Standing room only at Accountex during Charles' session on FRS 102
Charles Gubbins recaps the popular session on FRS 102 which he delivered in the ACCA theatre at Accountex recently.
It was a pleasure to share the floor with Jonathan Shaw (member of ACCA's Global Forum for Corporate Reporting), Russell Geary (chair of ACCA's Practitioners' Network Panel) and Glenn Collins (ACCA's head of technical advisory) in ACCA’s lecture theatre at Accountex in London earlier this month. Addressing our subject in 45 minutes was a challenge! What we did was highlight just some of the many changes that have arisen.
How has FRS 102 affected financial reporting? We are still very much in the early stages of adoption – we have been talking about it for some time but 31 December 2015 marked the point when change for non-small entities became a reality. Early adoption was available but does not appear to have been widespread, not least due to the challenges of identifying reliable software to assist in the production of FRS 102 compliant accounts and dealing with regulators (HMRC and Companies House).
First cautionary tale – read the Standard! It is not long but it is different to both old UK GAAP and IFRS and so you should assume nothing. Also there are two versions:
the 2014 issue which is the mandatory one for non-small entities for periods commencing 1 January 2015
the 2015 issue which is mandatory for periods commencing 1 January 2016 and includes the section 1A for small companies moving from the FRSSE at that date. This version has been available for early adoption (to further confuse the matter!).
So – the effects of change … we decided to treat the session as a kind of ‘checklist’.
The point is that, for some companies, there have been no material impacts of adoption. So the question raised was, ‘do you have any of these?’ (not by any measure an exhaustive list).
Financial instruments - particularly worth looking at directors’ loans and inter-company loans where the interest rate is ‘off-market’ and where the term is fixed
Derivatives must now be separately accounted for (never really considered in old UK GAAP)
Revenue from the provision of services – UITF 40 and FRS 5 have gone and you may need to reassess the timing and amount of revenue, especially where it is contingent
Acquisitions – a whole new way to calculate goodwill, including the potential recognition of new intangibles and deferred tax …
Investment properties are now measured at fair value through reported profit and you now provide deferred tax on the increase in value (you may even hold more as the exemption for group company lettings has now gone)
Others include: holiday pay (or any other ‘compensated absence’ which may be carried forward in the following year), defined benefit pensions schemes and there is also guidance for public benefit entities.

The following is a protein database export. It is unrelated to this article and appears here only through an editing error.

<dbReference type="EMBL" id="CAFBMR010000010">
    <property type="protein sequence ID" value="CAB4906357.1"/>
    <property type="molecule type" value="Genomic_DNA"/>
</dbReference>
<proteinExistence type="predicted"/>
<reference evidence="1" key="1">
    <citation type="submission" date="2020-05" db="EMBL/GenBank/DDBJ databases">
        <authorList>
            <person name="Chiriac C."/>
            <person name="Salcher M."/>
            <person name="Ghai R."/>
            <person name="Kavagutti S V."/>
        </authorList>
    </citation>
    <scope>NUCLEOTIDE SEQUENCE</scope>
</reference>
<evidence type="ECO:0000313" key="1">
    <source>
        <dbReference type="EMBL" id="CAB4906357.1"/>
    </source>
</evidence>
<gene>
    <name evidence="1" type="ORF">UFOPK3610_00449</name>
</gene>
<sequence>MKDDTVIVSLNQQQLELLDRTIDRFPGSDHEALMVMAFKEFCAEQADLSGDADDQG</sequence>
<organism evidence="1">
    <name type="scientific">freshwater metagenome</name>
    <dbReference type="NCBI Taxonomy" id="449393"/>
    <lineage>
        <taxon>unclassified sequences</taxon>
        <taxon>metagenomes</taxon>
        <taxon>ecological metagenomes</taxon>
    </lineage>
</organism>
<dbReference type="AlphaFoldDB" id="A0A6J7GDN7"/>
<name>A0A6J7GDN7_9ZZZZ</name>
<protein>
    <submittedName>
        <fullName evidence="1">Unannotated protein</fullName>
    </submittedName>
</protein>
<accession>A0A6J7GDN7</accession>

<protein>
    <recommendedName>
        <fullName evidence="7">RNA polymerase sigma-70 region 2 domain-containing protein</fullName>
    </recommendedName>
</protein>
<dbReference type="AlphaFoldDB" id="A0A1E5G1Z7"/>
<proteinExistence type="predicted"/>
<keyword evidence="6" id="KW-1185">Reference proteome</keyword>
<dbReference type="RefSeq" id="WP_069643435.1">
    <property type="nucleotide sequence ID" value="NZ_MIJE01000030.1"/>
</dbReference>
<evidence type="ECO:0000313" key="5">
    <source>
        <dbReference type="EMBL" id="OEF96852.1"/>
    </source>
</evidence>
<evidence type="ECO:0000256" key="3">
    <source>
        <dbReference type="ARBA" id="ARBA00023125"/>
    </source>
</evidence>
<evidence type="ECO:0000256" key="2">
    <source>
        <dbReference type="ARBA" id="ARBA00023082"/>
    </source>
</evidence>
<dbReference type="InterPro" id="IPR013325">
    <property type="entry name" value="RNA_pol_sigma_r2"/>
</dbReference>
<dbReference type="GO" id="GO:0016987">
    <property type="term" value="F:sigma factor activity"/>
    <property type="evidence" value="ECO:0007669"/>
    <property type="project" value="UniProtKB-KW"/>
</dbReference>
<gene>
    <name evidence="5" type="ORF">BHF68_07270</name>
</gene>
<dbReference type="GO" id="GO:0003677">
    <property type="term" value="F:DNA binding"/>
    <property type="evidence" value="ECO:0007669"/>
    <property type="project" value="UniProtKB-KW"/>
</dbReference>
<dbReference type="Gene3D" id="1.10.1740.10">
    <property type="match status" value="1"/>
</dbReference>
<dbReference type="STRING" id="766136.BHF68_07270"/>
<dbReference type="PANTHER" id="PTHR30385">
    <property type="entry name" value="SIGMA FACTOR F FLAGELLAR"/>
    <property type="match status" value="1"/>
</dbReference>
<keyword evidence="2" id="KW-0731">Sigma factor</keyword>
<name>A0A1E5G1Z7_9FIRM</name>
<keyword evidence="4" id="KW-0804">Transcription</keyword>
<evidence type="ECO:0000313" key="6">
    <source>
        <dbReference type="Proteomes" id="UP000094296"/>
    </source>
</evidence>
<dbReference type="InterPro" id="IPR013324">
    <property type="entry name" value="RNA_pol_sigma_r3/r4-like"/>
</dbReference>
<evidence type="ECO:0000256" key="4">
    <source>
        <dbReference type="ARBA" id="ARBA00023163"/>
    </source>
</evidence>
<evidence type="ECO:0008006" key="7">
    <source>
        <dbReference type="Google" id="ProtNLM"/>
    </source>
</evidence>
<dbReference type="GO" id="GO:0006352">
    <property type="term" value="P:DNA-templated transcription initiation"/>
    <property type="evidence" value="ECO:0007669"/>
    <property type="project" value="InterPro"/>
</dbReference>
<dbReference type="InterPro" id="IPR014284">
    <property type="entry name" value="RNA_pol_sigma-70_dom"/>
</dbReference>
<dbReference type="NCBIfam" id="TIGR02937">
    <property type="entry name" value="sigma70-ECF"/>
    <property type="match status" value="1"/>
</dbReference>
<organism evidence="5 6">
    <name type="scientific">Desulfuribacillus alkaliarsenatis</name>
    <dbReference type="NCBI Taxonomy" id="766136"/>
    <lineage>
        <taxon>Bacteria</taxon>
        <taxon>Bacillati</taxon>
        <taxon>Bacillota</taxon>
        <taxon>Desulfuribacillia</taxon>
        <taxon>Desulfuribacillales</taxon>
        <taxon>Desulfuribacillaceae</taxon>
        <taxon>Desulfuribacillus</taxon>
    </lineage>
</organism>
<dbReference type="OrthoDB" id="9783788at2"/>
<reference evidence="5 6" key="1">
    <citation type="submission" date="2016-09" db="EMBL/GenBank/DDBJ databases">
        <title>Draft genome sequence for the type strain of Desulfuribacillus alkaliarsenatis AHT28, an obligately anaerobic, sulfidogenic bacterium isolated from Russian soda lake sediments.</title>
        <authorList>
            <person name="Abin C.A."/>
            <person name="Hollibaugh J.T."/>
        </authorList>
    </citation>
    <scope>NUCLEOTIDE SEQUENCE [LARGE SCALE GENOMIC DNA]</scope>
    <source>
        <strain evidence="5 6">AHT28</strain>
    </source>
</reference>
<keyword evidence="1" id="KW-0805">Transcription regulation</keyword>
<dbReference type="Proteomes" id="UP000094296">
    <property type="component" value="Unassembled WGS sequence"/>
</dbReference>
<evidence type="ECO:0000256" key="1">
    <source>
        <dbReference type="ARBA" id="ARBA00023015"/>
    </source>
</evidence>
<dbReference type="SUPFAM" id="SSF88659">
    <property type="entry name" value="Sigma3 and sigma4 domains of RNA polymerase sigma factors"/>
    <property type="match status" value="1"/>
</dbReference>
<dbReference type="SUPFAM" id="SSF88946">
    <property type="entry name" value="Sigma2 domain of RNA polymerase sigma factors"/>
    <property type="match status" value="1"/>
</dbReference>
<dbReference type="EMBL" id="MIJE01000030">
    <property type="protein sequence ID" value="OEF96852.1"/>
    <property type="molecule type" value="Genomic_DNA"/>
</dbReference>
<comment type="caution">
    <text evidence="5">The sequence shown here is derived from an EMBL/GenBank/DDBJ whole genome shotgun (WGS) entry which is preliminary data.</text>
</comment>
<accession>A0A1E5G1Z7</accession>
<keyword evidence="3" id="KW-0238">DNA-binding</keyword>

Good outcomes and impacts of change The process of transition has forced companies to review their accounting policies for completeness and appropriateness (a few have even spotted the fact that they have made errors in the past which transition has allowed them to address – some even have called correction of these errors transition adjustments … wrong!).
Also, from 1 January 2016 (some regard this as good and some do not …), there will be one system of UK GAAP applicable to all entities, irrespective of size. The only exception is for micro-entities, who will be allowed to opt into FRS 105. Although the disclosures will be less for small companies, all the accounting challenges mentioned above will apply to them as well.
Bad outcomes and impacts of change We all know that it is easy to be negative but I just want to mention some issues that have arisen which some might regard as bad:
Reliability of financial information – not a direct impact of FRS 102 but, with the increases to audit limits from 1 January 2016, many sets of FRS 102 accounts going forward will not be subject to mandatory audit. Given the level of technical knowledge required and subjectivity in some valuations, the role of accounting advisors becomes ever more important – some entities might regard this to be an expensive option but I believe it to be essential to have informed individuals involved in the process
What are the distributable profits of a company – still some confusion on this but help is on its way!
Credit reference agencies will potentially have difficulty to providing advice to their clients, especially going forward for smaller companies – this should, in my view, result in companies providing extra information to such organisations to help them in their work.
Conclusion Overall, change was inevitable and, in my view, is a step in the right direction.
Charles Gubbins – head of technical practice & professional development, Kaplan Leadership & Professional